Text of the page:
Serial Port Expansion Card for Linux?

Levi Pearson levipearson at gmail.com
Tue Jan 12 22:14:12 MST 2010


Charles Curley <charlescurley at charlescurley.com> writes:

> On Tue, 12 Jan 2010 19:16:26 -0700
> Kenneth Burgener <kenneth at mail1.ttak.org> wrote:
>
>> Hi,
>> 
>> Has anyone successfully used a serial port expansion card with Linux 
>> (specifically Red Hat)?  What brand and model did you use?
>> 
>> I was thinking something like this would work great, if it would be 
>> correctly recognized by Linux:
>> 
>>   SIIG Four 16650 serial port I/O card with 4-port (DB9)
>>   http://www.newegg.com/Product/Product.aspx?Item=N82E16815150141
>> 
>
> Linux should recognize that, as the AT hardware specified up to four
> 16650s. But I can't say from actual experience or reading the source.
>
> Something else to watch for: the actual 16650 had, if I recall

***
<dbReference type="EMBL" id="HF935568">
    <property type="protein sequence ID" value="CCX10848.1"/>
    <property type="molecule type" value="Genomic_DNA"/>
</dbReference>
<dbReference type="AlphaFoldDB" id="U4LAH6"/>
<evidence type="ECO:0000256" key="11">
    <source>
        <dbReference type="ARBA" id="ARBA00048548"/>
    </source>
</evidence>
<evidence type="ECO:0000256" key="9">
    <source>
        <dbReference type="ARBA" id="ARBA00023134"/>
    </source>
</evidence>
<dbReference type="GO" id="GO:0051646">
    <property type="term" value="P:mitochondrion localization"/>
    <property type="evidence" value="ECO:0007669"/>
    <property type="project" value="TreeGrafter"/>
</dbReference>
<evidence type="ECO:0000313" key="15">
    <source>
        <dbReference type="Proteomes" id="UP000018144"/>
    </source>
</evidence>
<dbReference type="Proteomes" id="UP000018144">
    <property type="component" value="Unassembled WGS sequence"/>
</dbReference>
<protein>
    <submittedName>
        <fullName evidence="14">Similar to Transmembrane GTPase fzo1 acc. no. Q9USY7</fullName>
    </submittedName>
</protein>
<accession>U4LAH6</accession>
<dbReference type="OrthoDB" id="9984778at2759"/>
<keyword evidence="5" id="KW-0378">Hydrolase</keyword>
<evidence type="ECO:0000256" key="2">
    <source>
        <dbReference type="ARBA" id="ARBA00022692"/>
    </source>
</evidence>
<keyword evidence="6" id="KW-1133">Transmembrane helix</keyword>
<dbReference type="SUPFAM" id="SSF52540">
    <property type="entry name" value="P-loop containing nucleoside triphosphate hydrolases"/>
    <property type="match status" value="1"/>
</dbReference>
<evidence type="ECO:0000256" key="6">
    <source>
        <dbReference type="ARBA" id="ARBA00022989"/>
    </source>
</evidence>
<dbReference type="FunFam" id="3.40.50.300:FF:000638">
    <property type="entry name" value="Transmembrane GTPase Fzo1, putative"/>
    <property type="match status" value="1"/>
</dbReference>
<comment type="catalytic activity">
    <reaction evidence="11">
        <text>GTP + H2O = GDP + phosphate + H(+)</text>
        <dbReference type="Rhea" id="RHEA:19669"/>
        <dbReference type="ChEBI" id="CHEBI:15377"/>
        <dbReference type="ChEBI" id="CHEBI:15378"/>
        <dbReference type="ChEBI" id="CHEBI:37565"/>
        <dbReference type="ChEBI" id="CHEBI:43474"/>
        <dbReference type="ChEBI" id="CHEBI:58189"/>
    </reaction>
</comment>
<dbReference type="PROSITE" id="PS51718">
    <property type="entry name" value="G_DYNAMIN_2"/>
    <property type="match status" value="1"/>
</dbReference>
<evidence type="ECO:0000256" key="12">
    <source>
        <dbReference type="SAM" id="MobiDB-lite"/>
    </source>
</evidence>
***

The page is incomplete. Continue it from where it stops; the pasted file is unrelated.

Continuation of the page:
> correctly, an eight byte fifo for each direction. Later versions have
> larger fifos. The larger the fifo, the longer the chip can go between
> interrupts without loosing data. I don't know if your application will
> require the larger fifos, but it's something to keep in mind.

I actually did the embedded software for a device that included a serial
concentrator, and it ran Linux.  At the time, I had to hack the serial
driver to get it to use all of the 16650s available on our board, but I
think that later kernels may have made the hack unnecessary.  I'm afraid
I don't remember for sure, as it's been a long time.

But anyway, as long as the card presents itself as a bunch of 16650s,
you should be able to make it work with Linux with some amount of
work, hopefully not including hacking the serial driver. :)

                --Levi



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